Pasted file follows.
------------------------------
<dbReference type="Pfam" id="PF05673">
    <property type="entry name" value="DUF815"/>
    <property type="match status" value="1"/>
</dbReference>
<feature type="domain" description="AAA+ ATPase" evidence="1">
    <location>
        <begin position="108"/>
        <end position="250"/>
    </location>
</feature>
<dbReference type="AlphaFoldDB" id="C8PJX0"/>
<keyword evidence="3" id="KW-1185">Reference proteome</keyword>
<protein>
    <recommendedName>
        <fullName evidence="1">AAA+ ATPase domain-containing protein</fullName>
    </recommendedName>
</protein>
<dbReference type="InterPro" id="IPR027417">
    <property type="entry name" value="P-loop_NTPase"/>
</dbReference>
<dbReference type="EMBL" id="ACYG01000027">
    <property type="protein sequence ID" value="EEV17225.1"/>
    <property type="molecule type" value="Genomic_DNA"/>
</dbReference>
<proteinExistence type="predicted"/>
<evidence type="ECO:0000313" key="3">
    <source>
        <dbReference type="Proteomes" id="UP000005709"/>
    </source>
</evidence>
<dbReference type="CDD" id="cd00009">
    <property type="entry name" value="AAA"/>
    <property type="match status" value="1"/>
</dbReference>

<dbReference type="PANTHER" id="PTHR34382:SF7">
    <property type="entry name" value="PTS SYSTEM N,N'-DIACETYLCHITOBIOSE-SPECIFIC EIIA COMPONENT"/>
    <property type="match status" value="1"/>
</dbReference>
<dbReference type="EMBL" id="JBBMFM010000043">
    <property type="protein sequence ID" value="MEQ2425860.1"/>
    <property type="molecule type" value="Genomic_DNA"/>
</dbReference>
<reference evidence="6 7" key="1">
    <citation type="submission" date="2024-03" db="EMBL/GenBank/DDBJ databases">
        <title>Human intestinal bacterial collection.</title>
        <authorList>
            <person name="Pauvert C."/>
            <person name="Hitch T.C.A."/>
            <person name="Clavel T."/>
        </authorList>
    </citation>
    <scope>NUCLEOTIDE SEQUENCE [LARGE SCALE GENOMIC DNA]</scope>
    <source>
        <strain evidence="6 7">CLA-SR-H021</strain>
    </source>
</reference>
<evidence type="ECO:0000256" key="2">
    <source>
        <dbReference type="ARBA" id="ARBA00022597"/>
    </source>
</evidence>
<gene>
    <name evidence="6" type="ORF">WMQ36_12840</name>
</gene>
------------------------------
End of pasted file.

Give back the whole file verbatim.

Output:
<dbReference type="Pfam" id="PF05673">
    <property type="entry name" value="DUF815"/>
    <property type="match status" value="1"/>
</dbReference>
<feature type="domain" description="AAA+ ATPase" evidence="1">
    <location>
        <begin position="108"/>
        <end position="250"/>
    </location>
</feature>
<dbReference type="AlphaFoldDB" id="C8PJX0"/>
<keyword evidence="3" id="KW-1185">Reference proteome</keyword>
<protein>
    <recommendedName>
        <fullName evidence="1">AAA+ ATPase domain-containing protein</fullName>
    </recommendedName>
</protein>
<dbReference type="InterPro" id="IPR027417">
    <property type="entry name" value="P-loop_NTPase"/>
</dbReference>
<dbReference type="EMBL" id="ACYG01000027">
    <property type="protein sequence ID" value="EEV17225.1"/>
    <property type="molecule type" value="Genomic_DNA"/>
</dbReference>
<proteinExistence type="predicted"/>
<evidence type="ECO:0000313" key="3">
    <source>
        <dbReference type="Proteomes" id="UP000005709"/>
    </source>
</evidence>
<dbReference type="CDD" id="cd00009">
    <property type="entry name" value="AAA"/>
    <property type="match status" value="1"/>
</dbReference>

<dbReference type="PANTHER" id="PTHR34382:SF7">
    <property type="entry name" value="PTS SYSTEM N,N'-DIACETYLCHITOBIOSE-SPECIFIC EIIA COMPONENT"/>
    <property type="match status" value="1"/>
</dbReference>
<dbReference type="EMBL" id="JBBMFM010000043">
    <property type="protein sequence ID" value="MEQ2425860.1"/>
    <property type="molecule type" value="Genomic_DNA"/>
</dbReference>
<reference evidence="6 7" key="1">
    <citation type="submission" date="2024-03" db="EMBL/GenBank/DDBJ databases">
        <title>Human intestinal bacterial collection.</title>
        <authorList>
            <person name="Pauvert C."/>
            <person name="Hitch T.C.A."/>
            <person name="Clavel T."/>
        </authorList>
    </citation>
    <scope>NUCLEOTIDE SEQUENCE [LARGE SCALE GENOMIC DNA]</scope>
    <source>
        <strain evidence="6 7">CLA-SR-H021</strain>
    </source>
</reference>
<evidence type="ECO:0000256" key="2">
    <source>
        <dbReference type="ARBA" id="ARBA00022597"/>
    </source>
</evidence>
<gene>
    <name evidence="6" type="ORF">WMQ36_12840</name>
</gene>